Todd: You know, here’s the thing with that, and this is what the White House would push back on you on, and they would say this, 147 House Republicans basically don’t accept the idea that he won fair and square. You, yourself, thought he had a really tough challenge to bring unity together when you have half the country not believing the results. There are only a handful of you willing to work with him. So, what do you do?
Romney: Well, actually, there are a lot more than a handful that are willing to work with the President. We’re willing to work on issues that we care very deeply about. And so, we care, for instance, about family security and making sure that our kids have the resources they need to be able to have a bright future. We care about education. We care about health care. We obviously care about infrastructure. There’s a lot that we can do together. We care about immigration. These are things we can do together. And the President’s been in the Senate. He knows what it’s like and how you have to work on a bipartisan basis. But the idea of saying blow up bipartisanship and just let whosever got the slight majority to do whatever they want, that’s not the right way to get things done in America. And it’s not the way to unite America. Uniting America finds a pathway in bringing people together and working on a collaborative basis.
Todd: The President calls you up tomorrow and says, “Senator Romney, I’d like to figure out something on voting rights. Can we sit down and have a conversation?” You heard Jim Clyburn about the Electoral Vote Act. Look, it may not be what some want on the left, but is that a place to begin, and would you participate in that process?
Romney: Yeah. And, Chuck, I already am. The group of about 12 senators, Republicans and Democrats, that are working on the Electoral Count Act will continue to work together. Sadly, this election reform bill that the President has been pushing, I never got a call on that from the White House. There was no negotiation bringing Republicans and Democrats together to try and come up with something that would meet bipartisan interest. Sure, we can work together on almost every issue where there’s common ground. I would note on this, that on the bill they put together they want a real dramatic change, which is they feel that instead of elections being run at the state level, they should really be managed and run at the federal level. And recognize the founders didn’t have that vision in mind. They didn’t want an autocrat to be able to pull the lever in one place and change all the election laws. Instead, they spread that out over 50 states, I think in part to keep autocracy from finding its root here in this country. So, we’re going to—we could work together, and I think it’s important to reform the Electoral Count Act to do so.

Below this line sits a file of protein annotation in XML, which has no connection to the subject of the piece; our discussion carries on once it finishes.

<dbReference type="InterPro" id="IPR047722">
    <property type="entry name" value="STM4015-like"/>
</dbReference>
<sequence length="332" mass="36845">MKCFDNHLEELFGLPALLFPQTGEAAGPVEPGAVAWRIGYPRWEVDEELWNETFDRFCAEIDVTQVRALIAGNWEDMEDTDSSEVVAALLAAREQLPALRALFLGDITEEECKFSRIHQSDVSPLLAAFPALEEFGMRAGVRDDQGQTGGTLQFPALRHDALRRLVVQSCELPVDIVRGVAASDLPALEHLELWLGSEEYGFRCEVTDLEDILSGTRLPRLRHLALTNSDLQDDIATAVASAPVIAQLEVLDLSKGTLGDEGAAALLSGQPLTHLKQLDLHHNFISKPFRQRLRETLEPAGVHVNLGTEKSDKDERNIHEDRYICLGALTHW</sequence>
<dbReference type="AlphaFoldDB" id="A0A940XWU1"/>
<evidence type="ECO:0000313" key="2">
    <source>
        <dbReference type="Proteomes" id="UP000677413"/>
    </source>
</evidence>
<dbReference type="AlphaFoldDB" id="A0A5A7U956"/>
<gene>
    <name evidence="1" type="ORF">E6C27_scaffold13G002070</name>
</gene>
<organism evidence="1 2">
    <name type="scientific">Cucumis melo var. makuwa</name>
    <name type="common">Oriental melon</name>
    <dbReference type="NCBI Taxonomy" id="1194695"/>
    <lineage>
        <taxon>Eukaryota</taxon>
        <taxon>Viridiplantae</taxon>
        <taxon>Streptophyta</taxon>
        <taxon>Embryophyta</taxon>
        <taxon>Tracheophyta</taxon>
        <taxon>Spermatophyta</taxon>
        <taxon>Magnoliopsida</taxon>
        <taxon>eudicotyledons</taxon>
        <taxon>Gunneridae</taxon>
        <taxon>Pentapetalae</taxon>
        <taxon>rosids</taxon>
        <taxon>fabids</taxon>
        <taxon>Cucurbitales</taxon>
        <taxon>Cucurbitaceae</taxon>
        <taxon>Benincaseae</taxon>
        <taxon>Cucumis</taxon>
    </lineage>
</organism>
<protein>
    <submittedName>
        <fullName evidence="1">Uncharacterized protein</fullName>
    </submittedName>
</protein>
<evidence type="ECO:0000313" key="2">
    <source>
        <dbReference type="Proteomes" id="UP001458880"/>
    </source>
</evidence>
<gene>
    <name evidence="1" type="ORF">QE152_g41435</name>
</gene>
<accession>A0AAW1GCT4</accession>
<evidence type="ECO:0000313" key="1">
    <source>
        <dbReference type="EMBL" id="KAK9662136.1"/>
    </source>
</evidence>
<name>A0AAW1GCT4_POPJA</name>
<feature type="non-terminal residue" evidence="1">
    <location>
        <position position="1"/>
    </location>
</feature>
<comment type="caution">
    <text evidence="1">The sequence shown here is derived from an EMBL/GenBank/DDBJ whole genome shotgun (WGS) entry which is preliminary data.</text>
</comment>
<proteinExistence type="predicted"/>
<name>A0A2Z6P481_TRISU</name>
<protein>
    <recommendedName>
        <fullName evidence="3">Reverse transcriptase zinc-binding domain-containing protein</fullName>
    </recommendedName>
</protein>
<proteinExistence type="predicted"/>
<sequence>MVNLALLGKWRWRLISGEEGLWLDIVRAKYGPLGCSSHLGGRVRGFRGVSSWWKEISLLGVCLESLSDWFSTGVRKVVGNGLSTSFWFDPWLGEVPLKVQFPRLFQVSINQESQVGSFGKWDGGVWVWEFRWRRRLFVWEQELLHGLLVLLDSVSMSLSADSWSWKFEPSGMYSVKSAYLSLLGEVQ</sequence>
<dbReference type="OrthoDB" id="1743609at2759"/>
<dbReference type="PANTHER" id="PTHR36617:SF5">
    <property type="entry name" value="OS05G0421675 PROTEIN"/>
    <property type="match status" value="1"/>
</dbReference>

Todd: Look, I understand you don’t want to federalize elections. Are you comfortable with creating, sort of, floors, you know, that you’ve got to offer—that you shouldn’t—take Jim Clyburn’s complaint that basically African Americans spend longer in line than other voters. If you have a state that has that issue, are you for a baseline that says, “Hey, you can’t have those discrepancies. You’ve got to—we’re not going to tell you how to fix that discrepancy. But you have to fix that discrepancy”? That’s what the Voting Rights Act, some believe, is for. Are you in favor of things like that?
Romney: Well, the answer is of course, and that’s what exists in the 1965 voting rights legislation. That is still the law of the land. And that is, you cannot have practices which discriminate against people based upon their ethnicity. And that’s why the Justice Department is using that act, actually, as we speak, to go after one state that has apparently, according to the Justice Department, gone across that line. So we have laws that prevent discrimination based upon race and that should be the case. But what I think we have to point out here is that a state like Georgia—which everybody’s talking about because the President went there—it’s easier to vote in Georgia, even under the new legislation, than it is to vote in Delaware, or to vote in New York, or to vote in New Jersey. And no one is saying that “Oh, New York has discriminatory practices.” New York’s practices are more stringent, more difficult to vote there than Georgia. So this is clearly a political play, to appeal to a base in the Democratic Party, and an effort to really work at a bipartisan basis hasn’t happened yet.
Todd: Senator, two quick questions before I let you go. Senator Lindsey Graham said he couldn’t support Mitch McConnell if he doesn’t develop a working relationship with Donald Trump. Is that a litmus test that you think is fair?
Romney: Oh, I think there’s full support for Mitch McConnell, no question about that. I haven’t heard anything other than a solid support for his continued leadership. People are always trying to placate Donald Trump. I don’t fall in that camp, of course.
Todd: And the January 6th Committee, what you’ve seen with its investigation, do you believe what they’re doing is legitimate?
Romney: Well, there’s no question but that they are finding things that we didn’t know. And I think that’s appropriate. Look, there was an attack on the United States Capitol. There was an effort to try and prevent the peaceful transfer of power. That’s unacceptable. And we need to understand why there was not a rescue effort launched well before what finally came. And they’re delving into that. I think it’s an important and legitimate effort.